Monday, October 14, 2013

Does art stand alone from politics? What, and how, should we protest?

I just read this article about a protest of a performance, at Carnegie Hall, of the Rite of Spring by Russian conductor Valery Gergviv and The Marilinsky Orchestra of St. Petersburg.  It was a gay rights protest opposing Gergiev because he is a supporter of Vladimir Putin, who recently signed into law a ban on any public speech in Russia that supports homosexuality or "non-traditional relationships."

Here is the article:!/story/gay-rights-protesters-follow-gergiev-carnegie-hall/

I think a good question is raised by this protest.  Should we allow art to just stand alone, as a neutral ground totally separate from politics?  Or is everything political?  Wanting to keep politics out of various areas is certainly understandable but it also can move things in the direction of complacence toward cultural injustice and a stagnant lack of necessary progress.  There are many political connections and implications in just about everything, whether or not it's convenient to acknowledge them.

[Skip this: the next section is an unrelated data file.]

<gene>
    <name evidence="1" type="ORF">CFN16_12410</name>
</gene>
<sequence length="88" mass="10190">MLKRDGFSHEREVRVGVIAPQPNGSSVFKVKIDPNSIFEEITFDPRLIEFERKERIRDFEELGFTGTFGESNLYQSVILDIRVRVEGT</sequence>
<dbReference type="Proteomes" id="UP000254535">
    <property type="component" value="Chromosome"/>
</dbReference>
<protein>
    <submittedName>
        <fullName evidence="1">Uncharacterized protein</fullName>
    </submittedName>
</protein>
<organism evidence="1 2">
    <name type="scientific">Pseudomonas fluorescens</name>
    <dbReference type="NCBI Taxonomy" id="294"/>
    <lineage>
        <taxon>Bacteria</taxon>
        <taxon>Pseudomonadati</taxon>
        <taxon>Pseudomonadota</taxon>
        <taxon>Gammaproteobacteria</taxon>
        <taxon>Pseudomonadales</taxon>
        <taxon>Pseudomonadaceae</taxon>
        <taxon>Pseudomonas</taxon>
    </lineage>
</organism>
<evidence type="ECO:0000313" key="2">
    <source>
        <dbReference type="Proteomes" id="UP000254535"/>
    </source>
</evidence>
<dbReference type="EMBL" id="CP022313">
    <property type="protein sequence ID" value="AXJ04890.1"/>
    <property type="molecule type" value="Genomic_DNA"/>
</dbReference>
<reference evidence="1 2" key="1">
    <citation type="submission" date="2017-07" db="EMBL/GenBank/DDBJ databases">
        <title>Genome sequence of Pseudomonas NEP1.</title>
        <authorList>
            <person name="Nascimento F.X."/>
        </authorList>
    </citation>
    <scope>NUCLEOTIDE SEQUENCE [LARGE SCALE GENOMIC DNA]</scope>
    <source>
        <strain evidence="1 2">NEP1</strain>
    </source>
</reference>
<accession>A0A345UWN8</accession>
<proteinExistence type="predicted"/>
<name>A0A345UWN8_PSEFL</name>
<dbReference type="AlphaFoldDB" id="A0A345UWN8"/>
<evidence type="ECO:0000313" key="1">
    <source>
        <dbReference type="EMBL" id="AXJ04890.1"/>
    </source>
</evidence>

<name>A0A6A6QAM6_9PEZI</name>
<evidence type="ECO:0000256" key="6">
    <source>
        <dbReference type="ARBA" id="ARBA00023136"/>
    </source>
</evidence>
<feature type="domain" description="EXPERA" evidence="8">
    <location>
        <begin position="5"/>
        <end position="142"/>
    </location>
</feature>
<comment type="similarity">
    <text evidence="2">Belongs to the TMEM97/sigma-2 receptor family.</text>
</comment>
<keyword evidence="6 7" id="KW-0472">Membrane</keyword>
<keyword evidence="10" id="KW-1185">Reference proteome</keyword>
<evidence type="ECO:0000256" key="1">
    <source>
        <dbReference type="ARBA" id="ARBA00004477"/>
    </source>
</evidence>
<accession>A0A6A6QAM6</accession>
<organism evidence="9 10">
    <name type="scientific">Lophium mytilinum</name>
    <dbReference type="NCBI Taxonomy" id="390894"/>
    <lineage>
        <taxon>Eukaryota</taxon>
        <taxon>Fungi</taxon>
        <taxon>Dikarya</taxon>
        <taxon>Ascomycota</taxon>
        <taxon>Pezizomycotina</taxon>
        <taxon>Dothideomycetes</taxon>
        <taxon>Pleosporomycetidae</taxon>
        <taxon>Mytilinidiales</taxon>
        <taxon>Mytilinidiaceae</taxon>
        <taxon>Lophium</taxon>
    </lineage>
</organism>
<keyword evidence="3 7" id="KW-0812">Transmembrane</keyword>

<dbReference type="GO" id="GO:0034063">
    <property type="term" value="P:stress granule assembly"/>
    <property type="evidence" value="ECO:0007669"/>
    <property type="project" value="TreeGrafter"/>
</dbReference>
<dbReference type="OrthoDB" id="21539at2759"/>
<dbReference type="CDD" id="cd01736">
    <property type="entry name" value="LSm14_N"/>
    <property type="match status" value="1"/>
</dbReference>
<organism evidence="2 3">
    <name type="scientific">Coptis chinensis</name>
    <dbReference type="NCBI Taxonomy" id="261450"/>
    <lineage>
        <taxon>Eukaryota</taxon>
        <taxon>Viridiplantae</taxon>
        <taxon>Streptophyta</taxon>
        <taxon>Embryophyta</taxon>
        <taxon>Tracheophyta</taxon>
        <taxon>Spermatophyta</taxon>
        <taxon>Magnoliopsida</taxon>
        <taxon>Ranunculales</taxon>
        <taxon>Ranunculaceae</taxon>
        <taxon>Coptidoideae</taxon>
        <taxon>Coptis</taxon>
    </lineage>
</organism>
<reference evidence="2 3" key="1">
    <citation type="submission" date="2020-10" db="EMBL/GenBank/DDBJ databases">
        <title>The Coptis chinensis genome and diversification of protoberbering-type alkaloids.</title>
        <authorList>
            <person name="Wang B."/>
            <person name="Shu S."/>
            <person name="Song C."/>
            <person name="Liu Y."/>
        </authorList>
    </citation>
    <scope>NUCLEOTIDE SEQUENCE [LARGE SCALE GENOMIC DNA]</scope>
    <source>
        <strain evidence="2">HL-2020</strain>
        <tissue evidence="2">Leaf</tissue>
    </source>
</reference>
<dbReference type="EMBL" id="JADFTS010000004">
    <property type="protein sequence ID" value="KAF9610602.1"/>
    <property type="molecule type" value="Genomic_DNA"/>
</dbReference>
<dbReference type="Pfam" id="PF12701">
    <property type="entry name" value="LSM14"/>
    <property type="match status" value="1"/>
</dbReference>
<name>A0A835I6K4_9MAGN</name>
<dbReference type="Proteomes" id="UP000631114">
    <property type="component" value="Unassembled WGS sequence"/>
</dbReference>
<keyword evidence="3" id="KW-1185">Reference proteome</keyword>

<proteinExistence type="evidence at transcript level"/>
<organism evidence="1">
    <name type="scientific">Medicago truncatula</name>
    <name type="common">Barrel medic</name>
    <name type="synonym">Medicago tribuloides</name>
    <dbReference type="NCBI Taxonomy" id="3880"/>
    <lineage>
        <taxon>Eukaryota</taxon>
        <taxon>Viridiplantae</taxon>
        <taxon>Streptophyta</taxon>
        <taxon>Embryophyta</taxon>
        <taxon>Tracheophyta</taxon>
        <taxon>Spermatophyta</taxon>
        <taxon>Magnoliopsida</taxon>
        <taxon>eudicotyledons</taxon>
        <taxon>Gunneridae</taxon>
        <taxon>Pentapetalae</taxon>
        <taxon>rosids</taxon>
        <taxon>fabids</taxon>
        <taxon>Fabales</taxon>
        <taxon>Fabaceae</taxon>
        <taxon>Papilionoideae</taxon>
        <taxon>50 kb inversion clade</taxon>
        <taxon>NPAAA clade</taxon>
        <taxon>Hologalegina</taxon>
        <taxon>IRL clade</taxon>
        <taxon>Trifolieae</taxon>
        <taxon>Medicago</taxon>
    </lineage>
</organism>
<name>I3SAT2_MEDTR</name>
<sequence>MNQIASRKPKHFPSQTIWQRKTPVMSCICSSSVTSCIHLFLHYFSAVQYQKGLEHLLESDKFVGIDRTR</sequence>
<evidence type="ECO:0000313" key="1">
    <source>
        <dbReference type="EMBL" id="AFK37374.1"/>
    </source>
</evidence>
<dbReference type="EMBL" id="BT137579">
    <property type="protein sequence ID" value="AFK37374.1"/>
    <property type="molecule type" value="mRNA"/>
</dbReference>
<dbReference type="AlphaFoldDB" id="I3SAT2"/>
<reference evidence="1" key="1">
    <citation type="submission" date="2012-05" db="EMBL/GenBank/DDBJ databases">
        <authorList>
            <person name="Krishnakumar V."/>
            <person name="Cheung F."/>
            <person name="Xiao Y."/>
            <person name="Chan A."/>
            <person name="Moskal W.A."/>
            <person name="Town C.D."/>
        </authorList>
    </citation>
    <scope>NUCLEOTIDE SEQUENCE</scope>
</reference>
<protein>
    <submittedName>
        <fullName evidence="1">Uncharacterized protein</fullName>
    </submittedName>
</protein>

I must say I am torn on the issue.  What has been done in Russian politics is disgusting and any culture that moves in that direction should not be considered fully civilized to the modern standard.  I feel there ought to be active boycotting and general opposition.  On the other hand, I don't want concerts to become an open forum for getting any political message out when that is not part of what the concert is designed for.   Perhaps the best answer would be to not disrupt concerts, but to actively protest Carnegie Hall (before, during and after the concert, but not inside the hall) in general for doing business with someone who is supporting his culture leaning toward the way of Nazi Germany.

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